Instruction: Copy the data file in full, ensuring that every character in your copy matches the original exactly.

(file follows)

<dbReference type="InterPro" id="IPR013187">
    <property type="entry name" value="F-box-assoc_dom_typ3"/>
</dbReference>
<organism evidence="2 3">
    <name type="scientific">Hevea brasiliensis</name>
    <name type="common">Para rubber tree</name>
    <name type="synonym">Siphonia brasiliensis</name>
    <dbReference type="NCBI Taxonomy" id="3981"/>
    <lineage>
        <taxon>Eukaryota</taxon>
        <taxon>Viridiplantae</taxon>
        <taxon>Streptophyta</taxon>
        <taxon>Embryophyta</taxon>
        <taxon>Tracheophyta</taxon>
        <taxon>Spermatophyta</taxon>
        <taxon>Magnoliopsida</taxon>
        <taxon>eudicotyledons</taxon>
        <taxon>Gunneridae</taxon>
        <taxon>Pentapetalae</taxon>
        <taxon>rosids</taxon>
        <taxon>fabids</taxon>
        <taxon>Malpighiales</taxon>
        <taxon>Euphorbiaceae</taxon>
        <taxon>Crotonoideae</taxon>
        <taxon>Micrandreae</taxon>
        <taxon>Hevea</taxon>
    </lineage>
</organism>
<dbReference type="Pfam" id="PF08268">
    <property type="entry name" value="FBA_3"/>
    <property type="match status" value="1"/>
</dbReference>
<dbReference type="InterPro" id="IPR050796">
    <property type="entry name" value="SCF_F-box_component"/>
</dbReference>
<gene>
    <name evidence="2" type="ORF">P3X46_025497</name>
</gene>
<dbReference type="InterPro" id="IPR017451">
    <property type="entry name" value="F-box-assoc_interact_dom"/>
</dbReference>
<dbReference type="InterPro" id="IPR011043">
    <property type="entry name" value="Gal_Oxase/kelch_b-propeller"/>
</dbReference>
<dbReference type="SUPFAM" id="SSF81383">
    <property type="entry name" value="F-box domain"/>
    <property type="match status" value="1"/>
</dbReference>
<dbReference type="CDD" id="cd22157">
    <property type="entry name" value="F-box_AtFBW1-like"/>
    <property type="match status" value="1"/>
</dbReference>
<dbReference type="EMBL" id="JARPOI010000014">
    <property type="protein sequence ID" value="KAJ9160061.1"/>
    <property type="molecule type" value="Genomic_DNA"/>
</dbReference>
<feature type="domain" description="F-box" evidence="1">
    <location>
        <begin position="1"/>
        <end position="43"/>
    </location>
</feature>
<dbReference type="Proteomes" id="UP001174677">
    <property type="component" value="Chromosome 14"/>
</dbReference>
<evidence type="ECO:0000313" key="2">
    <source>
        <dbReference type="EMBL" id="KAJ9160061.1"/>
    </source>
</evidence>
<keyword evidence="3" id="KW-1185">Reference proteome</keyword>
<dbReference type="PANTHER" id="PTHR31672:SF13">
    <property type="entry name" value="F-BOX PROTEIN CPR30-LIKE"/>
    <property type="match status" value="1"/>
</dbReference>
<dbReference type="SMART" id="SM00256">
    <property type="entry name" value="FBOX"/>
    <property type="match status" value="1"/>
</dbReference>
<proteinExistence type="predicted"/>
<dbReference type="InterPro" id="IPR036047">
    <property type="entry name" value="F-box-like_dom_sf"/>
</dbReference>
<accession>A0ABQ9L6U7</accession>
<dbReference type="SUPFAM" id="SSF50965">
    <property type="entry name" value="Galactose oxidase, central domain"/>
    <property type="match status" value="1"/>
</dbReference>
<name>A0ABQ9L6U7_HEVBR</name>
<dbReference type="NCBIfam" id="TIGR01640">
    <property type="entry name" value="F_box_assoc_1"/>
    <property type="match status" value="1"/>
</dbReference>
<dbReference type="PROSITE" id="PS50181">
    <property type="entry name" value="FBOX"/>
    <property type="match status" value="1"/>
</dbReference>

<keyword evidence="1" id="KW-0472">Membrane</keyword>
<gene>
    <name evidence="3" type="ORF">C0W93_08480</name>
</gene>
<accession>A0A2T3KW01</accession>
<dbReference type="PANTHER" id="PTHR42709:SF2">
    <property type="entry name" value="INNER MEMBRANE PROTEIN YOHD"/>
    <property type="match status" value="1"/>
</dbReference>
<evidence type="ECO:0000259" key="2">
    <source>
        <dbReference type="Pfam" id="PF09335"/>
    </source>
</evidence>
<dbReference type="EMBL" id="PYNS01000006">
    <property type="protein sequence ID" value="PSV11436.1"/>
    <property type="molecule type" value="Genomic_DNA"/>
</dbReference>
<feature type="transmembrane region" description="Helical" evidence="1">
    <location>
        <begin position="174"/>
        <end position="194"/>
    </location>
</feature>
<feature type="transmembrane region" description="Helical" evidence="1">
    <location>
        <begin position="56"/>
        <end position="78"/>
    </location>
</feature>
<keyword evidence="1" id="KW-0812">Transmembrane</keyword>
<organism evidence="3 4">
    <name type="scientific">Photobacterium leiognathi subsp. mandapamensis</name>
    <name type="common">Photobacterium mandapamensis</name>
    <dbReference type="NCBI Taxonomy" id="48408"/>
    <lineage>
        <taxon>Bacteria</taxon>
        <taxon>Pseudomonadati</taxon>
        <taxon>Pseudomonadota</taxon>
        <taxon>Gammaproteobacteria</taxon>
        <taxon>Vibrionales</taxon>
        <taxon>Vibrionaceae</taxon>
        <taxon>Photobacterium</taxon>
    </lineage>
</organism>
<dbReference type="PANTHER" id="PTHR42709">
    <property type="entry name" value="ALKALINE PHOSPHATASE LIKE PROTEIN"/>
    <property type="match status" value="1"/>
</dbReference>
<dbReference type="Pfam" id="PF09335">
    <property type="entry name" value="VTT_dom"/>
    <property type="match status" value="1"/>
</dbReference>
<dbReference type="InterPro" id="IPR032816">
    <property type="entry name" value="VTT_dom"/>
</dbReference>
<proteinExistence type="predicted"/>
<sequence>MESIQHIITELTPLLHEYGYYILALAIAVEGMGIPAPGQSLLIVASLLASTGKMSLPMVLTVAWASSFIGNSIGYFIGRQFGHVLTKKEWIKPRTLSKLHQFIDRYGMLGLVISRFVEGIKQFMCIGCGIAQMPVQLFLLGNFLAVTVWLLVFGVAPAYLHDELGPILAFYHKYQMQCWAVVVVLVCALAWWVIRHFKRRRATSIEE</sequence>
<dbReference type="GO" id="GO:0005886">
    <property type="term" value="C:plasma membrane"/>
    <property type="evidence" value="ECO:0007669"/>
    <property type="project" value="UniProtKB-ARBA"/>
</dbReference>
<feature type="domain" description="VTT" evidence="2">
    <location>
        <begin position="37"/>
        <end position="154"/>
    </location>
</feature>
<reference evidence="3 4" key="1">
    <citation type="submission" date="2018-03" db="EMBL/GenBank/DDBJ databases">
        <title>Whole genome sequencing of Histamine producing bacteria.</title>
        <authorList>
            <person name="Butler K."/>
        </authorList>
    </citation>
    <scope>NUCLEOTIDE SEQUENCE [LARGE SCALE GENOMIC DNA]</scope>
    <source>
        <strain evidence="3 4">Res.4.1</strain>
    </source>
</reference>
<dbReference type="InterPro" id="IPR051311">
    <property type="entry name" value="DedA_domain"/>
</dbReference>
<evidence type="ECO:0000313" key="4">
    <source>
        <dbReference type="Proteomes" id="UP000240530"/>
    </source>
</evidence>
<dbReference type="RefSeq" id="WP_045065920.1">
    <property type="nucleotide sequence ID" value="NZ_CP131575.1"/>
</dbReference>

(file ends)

<dbReference type="InterPro" id="IPR013187">
    <property type="entry name" value="F-box-assoc_dom_typ3"/>
</dbReference>
<organism evidence="2 3">
    <name type="scientific">Hevea brasiliensis</name>
    <name type="common">Para rubber tree</name>
    <name type="synonym">Siphonia brasiliensis</name>
    <dbReference type="NCBI Taxonomy" id="3981"/>
    <lineage>
        <taxon>Eukaryota</taxon>
        <taxon>Viridiplantae</taxon>
        <taxon>Streptophyta</taxon>
        <taxon>Embryophyta</taxon>
        <taxon>Tracheophyta</taxon>
        <taxon>Spermatophyta</taxon>
        <taxon>Magnoliopsida</taxon>
        <taxon>eudicotyledons</taxon>
        <taxon>Gunneridae</taxon>
        <taxon>Pentapetalae</taxon>
        <taxon>rosids</taxon>
        <taxon>fabids</taxon>
        <taxon>Malpighiales</taxon>
        <taxon>Euphorbiaceae</taxon>
        <taxon>Crotonoideae</taxon>
        <taxon>Micrandreae</taxon>
        <taxon>Hevea</taxon>
    </lineage>
</organism>
<dbReference type="Pfam" id="PF08268">
    <property type="entry name" value="FBA_3"/>
    <property type="match status" value="1"/>
</dbReference>
<dbReference type="InterPro" id="IPR050796">
    <property type="entry name" value="SCF_F-box_component"/>
</dbReference>
<gene>
    <name evidence="2" type="ORF">P3X46_025497</name>
</gene>
<dbReference type="InterPro" id="IPR017451">
    <property type="entry name" value="F-box-assoc_interact_dom"/>
</dbReference>
<dbReference type="InterPro" id="IPR011043">
    <property type="entry name" value="Gal_Oxase/kelch_b-propeller"/>
</dbReference>
<dbReference type="SUPFAM" id="SSF81383">
    <property type="entry name" value="F-box domain"/>
    <property type="match status" value="1"/>
</dbReference>
<dbReference type="CDD" id="cd22157">
    <property type="entry name" value="F-box_AtFBW1-like"/>
    <property type="match status" value="1"/>
</dbReference>
<dbReference type="EMBL" id="JARPOI010000014">
    <property type="protein sequence ID" value="KAJ9160061.1"/>
    <property type="molecule type" value="Genomic_DNA"/>
</dbReference>
<feature type="domain" description="F-box" evidence="1">
    <location>
        <begin position="1"/>
        <end position="43"/>
    </location>
</feature>
<dbReference type="Proteomes" id="UP001174677">
    <property type="component" value="Chromosome 14"/>
</dbReference>
<evidence type="ECO:0000313" key="2">
    <source>
        <dbReference type="EMBL" id="KAJ9160061.1"/>
    </source>
</evidence>
<keyword evidence="3" id="KW-1185">Reference proteome</keyword>
<dbReference type="PANTHER" id="PTHR31672:SF13">
    <property type="entry name" value="F-BOX PROTEIN CPR30-LIKE"/>
    <property type="match status" value="1"/>
</dbReference>
<dbReference type="SMART" id="SM00256">
    <property type="entry name" value="FBOX"/>
    <property type="match status" value="1"/>
</dbReference>
<proteinExistence type="predicted"/>
<dbReference type="InterPro" id="IPR036047">
    <property type="entry name" value="F-box-like_dom_sf"/>
</dbReference>
<accession>A0ABQ9L6U7</accession>
<dbReference type="SUPFAM" id="SSF50965">
    <property type="entry name" value="Galactose oxidase, central domain"/>
    <property type="match status" value="1"/>
</dbReference>
<name>A0ABQ9L6U7_HEVBR</name>
<dbReference type="NCBIfam" id="TIGR01640">
    <property type="entry name" value="F_box_assoc_1"/>
    <property type="match status" value="1"/>
</dbReference>
<dbReference type="PROSITE" id="PS50181">
    <property type="entry name" value="FBOX"/>
    <property type="match status" value="1"/>
</dbReference>

<keyword evidence="1" id="KW-0472">Membrane</keyword>
<gene>
    <name evidence="3" type="ORF">C0W93_08480</name>
</gene>
<accession>A0A2T3KW01</accession>
<dbReference type="PANTHER" id="PTHR42709:SF2">
    <property type="entry name" value="INNER MEMBRANE PROTEIN YOHD"/>
    <property type="match status" value="1"/>
</dbReference>
<evidence type="ECO:0000259" key="2">
    <source>
        <dbReference type="Pfam" id="PF09335"/>
    </source>
</evidence>
<dbReference type="EMBL" id="PYNS01000006">
    <property type="protein sequence ID" value="PSV11436.1"/>
    <property type="molecule type" value="Genomic_DNA"/>
</dbReference>
<feature type="transmembrane region" description="Helical" evidence="1">
    <location>
        <begin position="174"/>
        <end position="194"/>
    </location>
</feature>
<feature type="transmembrane region" description="Helical" evidence="1">
    <location>
        <begin position="56"/>
        <end position="78"/>
    </location>
</feature>
<keyword evidence="1" id="KW-0812">Transmembrane</keyword>
<organism evidence="3 4">
    <name type="scientific">Photobacterium leiognathi subsp. mandapamensis</name>
    <name type="common">Photobacterium mandapamensis</name>
    <dbReference type="NCBI Taxonomy" id="48408"/>
    <lineage>
        <taxon>Bacteria</taxon>
        <taxon>Pseudomonadati</taxon>
        <taxon>Pseudomonadota</taxon>
        <taxon>Gammaproteobacteria</taxon>
        <taxon>Vibrionales</taxon>
        <taxon>Vibrionaceae</taxon>
        <taxon>Photobacterium</taxon>
    </lineage>
</organism>
<dbReference type="PANTHER" id="PTHR42709">
    <property type="entry name" value="ALKALINE PHOSPHATASE LIKE PROTEIN"/>
    <property type="match status" value="1"/>
</dbReference>
<dbReference type="Pfam" id="PF09335">
    <property type="entry name" value="VTT_dom"/>
    <property type="match status" value="1"/>
</dbReference>
<dbReference type="InterPro" id="IPR032816">
    <property type="entry name" value="VTT_dom"/>
</dbReference>
<proteinExistence type="predicted"/>
<sequence>MESIQHIITELTPLLHEYGYYILALAIAVEGMGIPAPGQSLLIVASLLASTGKMSLPMVLTVAWASSFIGNSIGYFIGRQFGHVLTKKEWIKPRTLSKLHQFIDRYGMLGLVISRFVEGIKQFMCIGCGIAQMPVQLFLLGNFLAVTVWLLVFGVAPAYLHDELGPILAFYHKYQMQCWAVVVVLVCALAWWVIRHFKRRRATSIEE</sequence>
<dbReference type="GO" id="GO:0005886">
    <property type="term" value="C:plasma membrane"/>
    <property type="evidence" value="ECO:0007669"/>
    <property type="project" value="UniProtKB-ARBA"/>
</dbReference>
<feature type="domain" description="VTT" evidence="2">
    <location>
        <begin position="37"/>
        <end position="154"/>
    </location>
</feature>
<reference evidence="3 4" key="1">
    <citation type="submission" date="2018-03" db="EMBL/GenBank/DDBJ databases">
        <title>Whole genome sequencing of Histamine producing bacteria.</title>
        <authorList>
            <person name="Butler K."/>
        </authorList>
    </citation>
    <scope>NUCLEOTIDE SEQUENCE [LARGE SCALE GENOMIC DNA]</scope>
    <source>
        <strain evidence="3 4">Res.4.1</strain>
    </source>
</reference>
<dbReference type="InterPro" id="IPR051311">
    <property type="entry name" value="DedA_domain"/>
</dbReference>
<evidence type="ECO:0000313" key="4">
    <source>
        <dbReference type="Proteomes" id="UP000240530"/>
    </source>
</evidence>
<dbReference type="RefSeq" id="WP_045065920.1">
    <property type="nucleotide sequence ID" value="NZ_CP131575.1"/>
</dbReference>